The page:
They call their partnership "Lucky 13," which stands for 13 Internal Revenue Service employes who buy and scratch their D.C. Lottery tickets together on their lunch hour.
The partnership, supported by all the necessary legal paperwork and formally registered with the IRS, has only one objective: hitting the $1 million jackpot in the D.C. Lottery.
Yesterday, "Lucky 13" took a giant step toward that goal as its single entry was selected as one of the 20 finalists now eligible to win $1 million in a grand prize drawing next week.
"We just went around the office and asked and it just came out to 13 people," said Damon Nicholas, who like the others works in the IRS's data services division. "Thirteen is usually an unlucky number. We decided we were going to make it lucky."
"Lucky 13" and the 19 other finalists were plucked out of a plexiglass drum from among the 3,448 lottery players who had won $100 prizes in the lottery's third game, Loose Change, which was completed early last month. Only $100 winners were eligible for the $1 million prize.
Of the 20 selected at yesterday's preliminary drawing before a lunchtime crowd in front of the District Building, all were individuals except for "Lucky 13's" ticket.
Lottery officials said it was the first time since the lottery began operating last year that a group entry had made it into the finals.
Gloria Decker, general manager of Games Production Inc., which operates the city's instant lottery game, said group purchases are common in lotteries across the country and are encouraged because they usually increase sales.
Under the D.C. lottery board's rules, only one person or a legal entity, such as a partnership or a corporation, can be the legal ticket holder.
If two or more persons agree informally to share part of a ticket, the lottery board will issue the prize money only to that person whose name is written on the ticket, and it will not divide the money among the various partners, according to Jeanette Michael, the board's attorney. She said in such cases it would be up to the individual partners to divide up the money.
Nicholas, 26, one of "Lucky 13's" organizers, said he and the others realized that there also were tax advantages to forming a partnership rather than submitting their entry under one person's name.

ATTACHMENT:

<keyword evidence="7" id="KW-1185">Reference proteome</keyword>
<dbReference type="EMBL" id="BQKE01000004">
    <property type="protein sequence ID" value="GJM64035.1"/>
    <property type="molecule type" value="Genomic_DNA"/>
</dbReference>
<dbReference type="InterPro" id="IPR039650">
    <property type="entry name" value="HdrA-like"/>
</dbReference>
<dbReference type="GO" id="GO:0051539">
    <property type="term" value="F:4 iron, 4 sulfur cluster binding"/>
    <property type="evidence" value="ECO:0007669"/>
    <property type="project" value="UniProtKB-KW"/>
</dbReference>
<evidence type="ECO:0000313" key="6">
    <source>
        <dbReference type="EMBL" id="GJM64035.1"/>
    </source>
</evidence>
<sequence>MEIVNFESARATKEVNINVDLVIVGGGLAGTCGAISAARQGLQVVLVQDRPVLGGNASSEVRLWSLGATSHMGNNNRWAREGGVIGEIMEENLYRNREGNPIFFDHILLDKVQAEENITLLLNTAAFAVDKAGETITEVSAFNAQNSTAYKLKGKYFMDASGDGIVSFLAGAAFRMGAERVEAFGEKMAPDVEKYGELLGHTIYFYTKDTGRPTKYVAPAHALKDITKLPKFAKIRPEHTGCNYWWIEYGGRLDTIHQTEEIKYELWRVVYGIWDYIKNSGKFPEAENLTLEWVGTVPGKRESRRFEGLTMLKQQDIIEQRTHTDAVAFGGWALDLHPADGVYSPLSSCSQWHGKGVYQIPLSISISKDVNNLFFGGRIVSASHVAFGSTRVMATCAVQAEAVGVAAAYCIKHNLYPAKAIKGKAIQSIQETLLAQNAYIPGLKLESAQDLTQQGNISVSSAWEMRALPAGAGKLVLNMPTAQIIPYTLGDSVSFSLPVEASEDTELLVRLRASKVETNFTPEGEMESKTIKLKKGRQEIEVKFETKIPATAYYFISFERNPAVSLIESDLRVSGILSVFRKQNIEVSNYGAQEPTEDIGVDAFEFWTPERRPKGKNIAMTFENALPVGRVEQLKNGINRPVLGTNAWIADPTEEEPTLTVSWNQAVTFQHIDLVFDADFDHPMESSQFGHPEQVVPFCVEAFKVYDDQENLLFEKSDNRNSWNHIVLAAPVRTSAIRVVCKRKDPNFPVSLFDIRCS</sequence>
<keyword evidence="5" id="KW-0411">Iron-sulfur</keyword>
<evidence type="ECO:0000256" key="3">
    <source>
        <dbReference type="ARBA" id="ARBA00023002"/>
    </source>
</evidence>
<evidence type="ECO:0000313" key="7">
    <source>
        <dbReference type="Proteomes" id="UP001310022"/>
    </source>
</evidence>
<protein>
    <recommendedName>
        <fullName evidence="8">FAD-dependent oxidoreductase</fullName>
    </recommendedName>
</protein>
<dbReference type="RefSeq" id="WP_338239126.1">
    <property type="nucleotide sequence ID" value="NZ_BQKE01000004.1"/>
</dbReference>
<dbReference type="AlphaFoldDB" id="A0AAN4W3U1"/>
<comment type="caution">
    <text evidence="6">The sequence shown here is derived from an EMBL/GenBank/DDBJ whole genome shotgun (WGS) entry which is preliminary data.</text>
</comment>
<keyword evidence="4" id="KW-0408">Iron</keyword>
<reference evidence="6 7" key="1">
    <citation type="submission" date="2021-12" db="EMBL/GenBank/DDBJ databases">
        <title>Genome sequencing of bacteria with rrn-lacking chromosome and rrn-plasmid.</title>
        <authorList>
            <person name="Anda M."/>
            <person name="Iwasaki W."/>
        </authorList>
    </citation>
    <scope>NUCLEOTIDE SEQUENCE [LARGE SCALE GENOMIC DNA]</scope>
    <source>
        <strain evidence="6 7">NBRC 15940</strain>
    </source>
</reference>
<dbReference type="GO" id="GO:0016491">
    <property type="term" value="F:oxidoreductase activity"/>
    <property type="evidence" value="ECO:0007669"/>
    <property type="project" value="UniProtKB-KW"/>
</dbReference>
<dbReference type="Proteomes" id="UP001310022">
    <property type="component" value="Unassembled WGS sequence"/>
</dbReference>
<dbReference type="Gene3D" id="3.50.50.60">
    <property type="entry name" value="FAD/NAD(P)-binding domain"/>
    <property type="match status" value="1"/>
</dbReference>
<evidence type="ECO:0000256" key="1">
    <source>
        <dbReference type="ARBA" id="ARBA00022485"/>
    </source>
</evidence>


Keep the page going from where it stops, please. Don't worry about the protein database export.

Regardless of any agreements the 13 had for splitting the money, Nicholas said, if the prize were awarded to one of them, then that person would be taxed at a very high tax rate on the full $1 million. An IRS spokesman confirmed that the winning person would be taxed for the full $1 million even if he or she split it with others.
However, under a partnership, the money flows to the partnership and each member of the partnership is simply taxed on the amount he or she receives, which the group calculates at about $3,800 per person a year for 20 years. The $1 million is awarded at the rate of $50,000 a year for 20 years.
Nicholas said "Lucky 13," accumulated more than 500 tickets, but won only one $100 ticket, and that happened during the first week.
One group member bought 26 tickets each week ($2 per member) between March 16 and June 7, the last day of the game. They met over lunch, divided them up and scratched them.
"I never bought a lottery ticket or anything," said Cheryl Randall, 32. "I was sort of swept along with the other members of the group."
"Lucky 13" now will compete with the other finalists in the grand prize drawing, which will be held at the Convention Center next Monday at 9 p.m.
Sixteen of the finalists will win $1,000, and there will be separate prizes of $100,000, $25,000, and $10,000 in addition to the $1 million grand prize.
The other finalists were:
Hazel Blade, Washington; James H. Brown, Alexandria; Earl Burgess, Washington; Kim E. Davenport, Arlington; Hoai Thuc Hong, Bethesda; Tanner B. McMahon, Washington; John A. McNamara, Washington; William Mabry, Washington; Theodore I. Mayer, Bethesda; Dayton Michael, Berkeley Springs, W.Va.; Erlene Noble, College Park; Susan G. Riley, Washington; Algia Small, Washington; Doris E. Spann, Washington; James Thomas, Lanham; Frank A. Ucman, Alexandria; Alice Ward, Washington; Robert M. Williams, Washington; and Mary Wilson, Washington. CAPTION: Picture 1, A crowd stood in the hot noonday sun yesterday outside the district Building, each hoping to be selected as finalists in the $1 million drawing. Picture 2, Six of the Internal Revenue Service employees calling themselves the "Lucky 13" chat after their group was picked for the $1 million lottery drawing. Picture 3, Frank Smith, Ward 1 councilman, picks the first five of the $1 million lottery finalists. Photos by Douglas Chevalier--The Washington Post